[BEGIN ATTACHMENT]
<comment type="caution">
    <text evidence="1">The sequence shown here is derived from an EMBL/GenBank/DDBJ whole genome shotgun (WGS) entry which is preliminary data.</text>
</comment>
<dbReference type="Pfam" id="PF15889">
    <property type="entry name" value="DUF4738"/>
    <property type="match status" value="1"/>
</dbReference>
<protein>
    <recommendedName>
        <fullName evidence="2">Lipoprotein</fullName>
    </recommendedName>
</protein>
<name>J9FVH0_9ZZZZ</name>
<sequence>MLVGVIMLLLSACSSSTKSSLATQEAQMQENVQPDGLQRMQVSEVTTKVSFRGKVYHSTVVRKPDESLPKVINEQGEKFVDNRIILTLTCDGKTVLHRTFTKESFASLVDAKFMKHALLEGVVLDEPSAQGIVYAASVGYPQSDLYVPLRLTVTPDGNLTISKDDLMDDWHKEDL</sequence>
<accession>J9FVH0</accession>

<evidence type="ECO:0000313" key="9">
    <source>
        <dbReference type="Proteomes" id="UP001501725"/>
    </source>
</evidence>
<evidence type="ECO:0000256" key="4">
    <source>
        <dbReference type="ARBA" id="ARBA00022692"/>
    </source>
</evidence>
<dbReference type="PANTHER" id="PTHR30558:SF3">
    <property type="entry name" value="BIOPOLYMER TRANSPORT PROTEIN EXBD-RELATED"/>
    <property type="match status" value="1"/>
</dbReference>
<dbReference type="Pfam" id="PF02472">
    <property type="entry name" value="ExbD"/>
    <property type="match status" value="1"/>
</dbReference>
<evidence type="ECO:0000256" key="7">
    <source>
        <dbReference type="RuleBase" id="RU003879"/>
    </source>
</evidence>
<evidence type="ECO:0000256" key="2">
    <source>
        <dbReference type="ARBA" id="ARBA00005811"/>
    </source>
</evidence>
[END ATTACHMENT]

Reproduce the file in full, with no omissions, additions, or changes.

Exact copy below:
<comment type="caution">
    <text evidence="1">The sequence shown here is derived from an EMBL/GenBank/DDBJ whole genome shotgun (WGS) entry which is preliminary data.</text>
</comment>
<dbReference type="Pfam" id="PF15889">
    <property type="entry name" value="DUF4738"/>
    <property type="match status" value="1"/>
</dbReference>
<protein>
    <recommendedName>
        <fullName evidence="2">Lipoprotein</fullName>
    </recommendedName>
</protein>
<name>J9FVH0_9ZZZZ</name>
<sequence>MLVGVIMLLLSACSSSTKSSLATQEAQMQENVQPDGLQRMQVSEVTTKVSFRGKVYHSTVVRKPDESLPKVINEQGEKFVDNRIILTLTCDGKTVLHRTFTKESFASLVDAKFMKHALLEGVVLDEPSAQGIVYAASVGYPQSDLYVPLRLTVTPDGNLTISKDDLMDDWHKEDL</sequence>
<accession>J9FVH0</accession>

<evidence type="ECO:0000313" key="9">
    <source>
        <dbReference type="Proteomes" id="UP001501725"/>
    </source>
</evidence>
<evidence type="ECO:0000256" key="4">
    <source>
        <dbReference type="ARBA" id="ARBA00022692"/>
    </source>
</evidence>
<dbReference type="PANTHER" id="PTHR30558:SF3">
    <property type="entry name" value="BIOPOLYMER TRANSPORT PROTEIN EXBD-RELATED"/>
    <property type="match status" value="1"/>
</dbReference>
<dbReference type="Pfam" id="PF02472">
    <property type="entry name" value="ExbD"/>
    <property type="match status" value="1"/>
</dbReference>
<evidence type="ECO:0000256" key="7">
    <source>
        <dbReference type="RuleBase" id="RU003879"/>
    </source>
</evidence>
<evidence type="ECO:0000256" key="2">
    <source>
        <dbReference type="ARBA" id="ARBA00005811"/>
    </source>
</evidence>